The U.S. Department of Labor today issued additional guidance regarding Title II, Subtitle A of the Coronavirus Aid, Relief and Economic Security (CARES) Act. This guidance concerns 100 percent federal reimbursement of certain state Short-Term Compensation (STC) payments, as well as other changes to STC programs.
“One of the Department’s main objectives is to help keep workers connected to their jobs when possible. Today’s guidance provides clarity on how states can take advantage of this program as they look to re-open their businesses,” said Assistant Secretary for Employment and Training John Pallasch. “Short-Term Compensation is one of many tools that employers can use to retain connection with their employees, ease the financial impact of the crisis on their employees and to be ready to reengage quickly as business restarts.”
The STC program, also known as “work-sharing” or “shared work,” is a layoff aversion program in which an employer, under a state-approved plan, reduces the hours for a group of workers. These workers in turn receive a reduced unemployment benefit payment. This important program preserves employees’ jobs and employers’ workforces during disruption to regular business activity by reducing hours of work for an entire group of affected employees rather than laying off some employees while others continue to work full time.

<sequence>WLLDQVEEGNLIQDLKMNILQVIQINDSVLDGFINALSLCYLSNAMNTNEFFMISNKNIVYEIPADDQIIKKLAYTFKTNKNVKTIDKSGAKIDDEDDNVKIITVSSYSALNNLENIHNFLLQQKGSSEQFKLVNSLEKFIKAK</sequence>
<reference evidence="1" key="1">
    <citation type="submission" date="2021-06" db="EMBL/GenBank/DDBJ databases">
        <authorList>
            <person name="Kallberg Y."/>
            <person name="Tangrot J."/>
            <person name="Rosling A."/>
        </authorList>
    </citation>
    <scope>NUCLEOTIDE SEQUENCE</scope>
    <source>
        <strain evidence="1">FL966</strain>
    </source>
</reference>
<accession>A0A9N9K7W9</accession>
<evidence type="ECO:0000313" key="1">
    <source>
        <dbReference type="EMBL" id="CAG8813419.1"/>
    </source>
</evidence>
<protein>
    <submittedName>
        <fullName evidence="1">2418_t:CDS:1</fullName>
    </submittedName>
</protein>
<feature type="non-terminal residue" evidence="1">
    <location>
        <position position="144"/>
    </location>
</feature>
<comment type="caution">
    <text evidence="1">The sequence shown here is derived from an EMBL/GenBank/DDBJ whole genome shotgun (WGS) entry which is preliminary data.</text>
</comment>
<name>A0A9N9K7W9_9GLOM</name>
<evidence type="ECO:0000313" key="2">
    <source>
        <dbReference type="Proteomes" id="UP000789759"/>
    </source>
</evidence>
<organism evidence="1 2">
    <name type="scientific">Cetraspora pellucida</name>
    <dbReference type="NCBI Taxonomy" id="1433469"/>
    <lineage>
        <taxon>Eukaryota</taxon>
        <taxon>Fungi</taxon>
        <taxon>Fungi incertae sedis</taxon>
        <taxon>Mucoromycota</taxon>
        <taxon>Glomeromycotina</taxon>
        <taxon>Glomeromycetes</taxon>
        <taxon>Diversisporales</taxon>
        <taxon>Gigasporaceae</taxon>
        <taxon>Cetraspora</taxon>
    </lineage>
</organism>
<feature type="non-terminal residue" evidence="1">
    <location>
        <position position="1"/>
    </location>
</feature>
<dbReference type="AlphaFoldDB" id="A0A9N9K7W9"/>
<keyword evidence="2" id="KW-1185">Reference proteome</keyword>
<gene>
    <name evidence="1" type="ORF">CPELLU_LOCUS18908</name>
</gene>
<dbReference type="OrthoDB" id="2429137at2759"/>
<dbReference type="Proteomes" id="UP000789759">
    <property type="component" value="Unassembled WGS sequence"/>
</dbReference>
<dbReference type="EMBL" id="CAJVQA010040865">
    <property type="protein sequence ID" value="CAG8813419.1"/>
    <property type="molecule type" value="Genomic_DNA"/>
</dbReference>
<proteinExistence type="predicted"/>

Section 2108 of the CARES Act provides for temporary 100 percent federal financing of STC payments in a state with a STC program, whether that program is new or pre-existing. Section 2109 provides for a state without a qualifying STC program to enter into an agreement with the Secretary of Labor to operate a temporary federal STC program. Section 2110 provides $100 million in grants to support states in implementing and administering STC programs. Section 2111 provides that the department will give technical assistance and guidance to states implementing STC programs.
The mission of the department is to foster, promote and develop the welfare of the wage earners, job seekers and retirees of the United States; improve working conditions; advance opportunities for profitable employment; and assure work-related benefits and rights.